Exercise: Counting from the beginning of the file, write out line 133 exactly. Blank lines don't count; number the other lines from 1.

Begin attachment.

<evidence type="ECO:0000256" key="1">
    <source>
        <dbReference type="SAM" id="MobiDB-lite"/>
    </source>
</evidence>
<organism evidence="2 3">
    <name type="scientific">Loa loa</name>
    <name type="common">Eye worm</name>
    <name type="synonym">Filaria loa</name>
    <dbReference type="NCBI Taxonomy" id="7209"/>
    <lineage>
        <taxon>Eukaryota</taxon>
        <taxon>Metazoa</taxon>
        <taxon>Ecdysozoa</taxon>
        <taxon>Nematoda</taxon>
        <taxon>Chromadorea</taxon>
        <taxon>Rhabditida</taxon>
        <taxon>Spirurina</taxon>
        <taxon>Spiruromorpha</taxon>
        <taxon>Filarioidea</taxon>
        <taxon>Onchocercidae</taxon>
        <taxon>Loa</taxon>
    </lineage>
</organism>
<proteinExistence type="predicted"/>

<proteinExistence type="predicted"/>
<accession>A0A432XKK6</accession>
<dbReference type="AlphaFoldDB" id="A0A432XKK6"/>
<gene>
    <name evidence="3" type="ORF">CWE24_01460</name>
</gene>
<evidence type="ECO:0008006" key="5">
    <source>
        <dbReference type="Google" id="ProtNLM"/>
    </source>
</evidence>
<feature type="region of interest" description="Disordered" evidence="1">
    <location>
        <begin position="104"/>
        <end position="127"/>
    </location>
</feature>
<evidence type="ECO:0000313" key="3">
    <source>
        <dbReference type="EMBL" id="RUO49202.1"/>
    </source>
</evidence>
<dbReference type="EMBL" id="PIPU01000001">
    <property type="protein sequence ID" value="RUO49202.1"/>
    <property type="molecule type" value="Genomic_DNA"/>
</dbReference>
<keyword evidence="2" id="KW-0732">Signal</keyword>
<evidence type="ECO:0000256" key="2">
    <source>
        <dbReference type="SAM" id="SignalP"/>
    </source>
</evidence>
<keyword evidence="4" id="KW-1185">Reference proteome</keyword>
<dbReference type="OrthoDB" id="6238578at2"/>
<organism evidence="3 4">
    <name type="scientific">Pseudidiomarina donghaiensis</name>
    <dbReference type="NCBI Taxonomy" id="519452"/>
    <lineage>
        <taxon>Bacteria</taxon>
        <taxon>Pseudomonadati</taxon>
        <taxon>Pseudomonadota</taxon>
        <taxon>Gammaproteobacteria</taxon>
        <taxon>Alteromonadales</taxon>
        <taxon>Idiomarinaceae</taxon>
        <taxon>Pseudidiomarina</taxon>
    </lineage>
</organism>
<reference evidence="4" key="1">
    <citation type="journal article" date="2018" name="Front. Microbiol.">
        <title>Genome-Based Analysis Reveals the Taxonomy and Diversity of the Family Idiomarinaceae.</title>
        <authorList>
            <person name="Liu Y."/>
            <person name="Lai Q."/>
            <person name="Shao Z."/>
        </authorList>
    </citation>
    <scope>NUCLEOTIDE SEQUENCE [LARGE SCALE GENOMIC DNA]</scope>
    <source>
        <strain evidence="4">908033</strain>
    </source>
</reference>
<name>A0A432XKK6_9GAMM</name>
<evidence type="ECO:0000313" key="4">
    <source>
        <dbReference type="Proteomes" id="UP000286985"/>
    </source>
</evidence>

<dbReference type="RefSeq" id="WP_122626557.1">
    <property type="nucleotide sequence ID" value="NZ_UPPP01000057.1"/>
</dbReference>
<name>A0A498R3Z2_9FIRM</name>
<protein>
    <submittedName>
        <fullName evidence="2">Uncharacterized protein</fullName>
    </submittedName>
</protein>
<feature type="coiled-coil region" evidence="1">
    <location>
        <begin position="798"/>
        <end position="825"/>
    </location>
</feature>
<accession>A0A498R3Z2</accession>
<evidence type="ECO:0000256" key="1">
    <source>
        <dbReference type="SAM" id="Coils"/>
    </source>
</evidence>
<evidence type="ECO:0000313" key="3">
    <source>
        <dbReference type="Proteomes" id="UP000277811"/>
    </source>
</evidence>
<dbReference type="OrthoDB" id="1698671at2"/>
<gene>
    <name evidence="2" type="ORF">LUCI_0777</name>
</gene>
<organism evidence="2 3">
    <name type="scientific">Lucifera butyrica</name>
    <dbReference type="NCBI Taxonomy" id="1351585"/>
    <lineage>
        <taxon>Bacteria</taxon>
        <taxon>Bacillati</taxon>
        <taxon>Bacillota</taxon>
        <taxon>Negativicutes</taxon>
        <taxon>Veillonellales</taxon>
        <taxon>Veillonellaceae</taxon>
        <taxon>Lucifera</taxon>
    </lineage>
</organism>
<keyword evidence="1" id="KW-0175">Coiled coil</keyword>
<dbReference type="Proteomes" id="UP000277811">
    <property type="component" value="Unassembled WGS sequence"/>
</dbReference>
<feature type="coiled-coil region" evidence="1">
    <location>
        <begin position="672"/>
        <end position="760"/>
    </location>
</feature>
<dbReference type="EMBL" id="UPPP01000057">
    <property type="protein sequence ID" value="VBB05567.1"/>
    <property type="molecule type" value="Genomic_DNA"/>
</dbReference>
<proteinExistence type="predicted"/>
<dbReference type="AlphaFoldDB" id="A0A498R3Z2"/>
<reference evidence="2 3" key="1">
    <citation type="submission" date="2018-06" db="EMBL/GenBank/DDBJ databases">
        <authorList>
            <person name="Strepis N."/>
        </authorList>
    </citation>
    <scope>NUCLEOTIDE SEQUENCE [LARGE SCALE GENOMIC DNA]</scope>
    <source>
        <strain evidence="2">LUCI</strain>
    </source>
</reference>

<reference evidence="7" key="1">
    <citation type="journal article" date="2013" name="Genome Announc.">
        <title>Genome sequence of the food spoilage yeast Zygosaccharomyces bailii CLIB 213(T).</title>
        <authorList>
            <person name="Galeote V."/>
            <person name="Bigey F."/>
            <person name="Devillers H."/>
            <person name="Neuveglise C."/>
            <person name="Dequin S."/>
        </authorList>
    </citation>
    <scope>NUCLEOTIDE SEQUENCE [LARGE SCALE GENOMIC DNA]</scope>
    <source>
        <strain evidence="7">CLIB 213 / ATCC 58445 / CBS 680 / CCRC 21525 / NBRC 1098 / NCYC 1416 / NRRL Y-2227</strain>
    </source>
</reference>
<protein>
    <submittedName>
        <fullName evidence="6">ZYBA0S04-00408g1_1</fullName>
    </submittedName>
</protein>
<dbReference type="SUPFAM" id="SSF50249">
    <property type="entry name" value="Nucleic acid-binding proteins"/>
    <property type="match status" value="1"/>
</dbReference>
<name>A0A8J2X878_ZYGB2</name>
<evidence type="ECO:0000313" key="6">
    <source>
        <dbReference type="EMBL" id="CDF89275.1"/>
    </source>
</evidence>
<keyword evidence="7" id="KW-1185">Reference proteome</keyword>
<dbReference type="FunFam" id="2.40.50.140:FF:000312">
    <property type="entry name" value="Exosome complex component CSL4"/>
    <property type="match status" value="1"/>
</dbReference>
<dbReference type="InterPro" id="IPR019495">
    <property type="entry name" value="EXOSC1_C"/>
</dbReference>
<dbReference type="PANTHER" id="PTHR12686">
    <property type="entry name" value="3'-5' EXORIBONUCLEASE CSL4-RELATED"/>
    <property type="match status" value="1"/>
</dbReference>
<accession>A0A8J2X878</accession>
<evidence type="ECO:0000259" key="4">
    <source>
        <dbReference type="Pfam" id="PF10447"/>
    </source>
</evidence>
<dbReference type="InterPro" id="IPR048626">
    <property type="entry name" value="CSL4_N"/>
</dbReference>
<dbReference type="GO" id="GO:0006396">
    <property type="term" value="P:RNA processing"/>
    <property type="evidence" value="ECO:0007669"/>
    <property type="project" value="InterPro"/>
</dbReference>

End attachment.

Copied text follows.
        <taxon>Lucifera</taxon>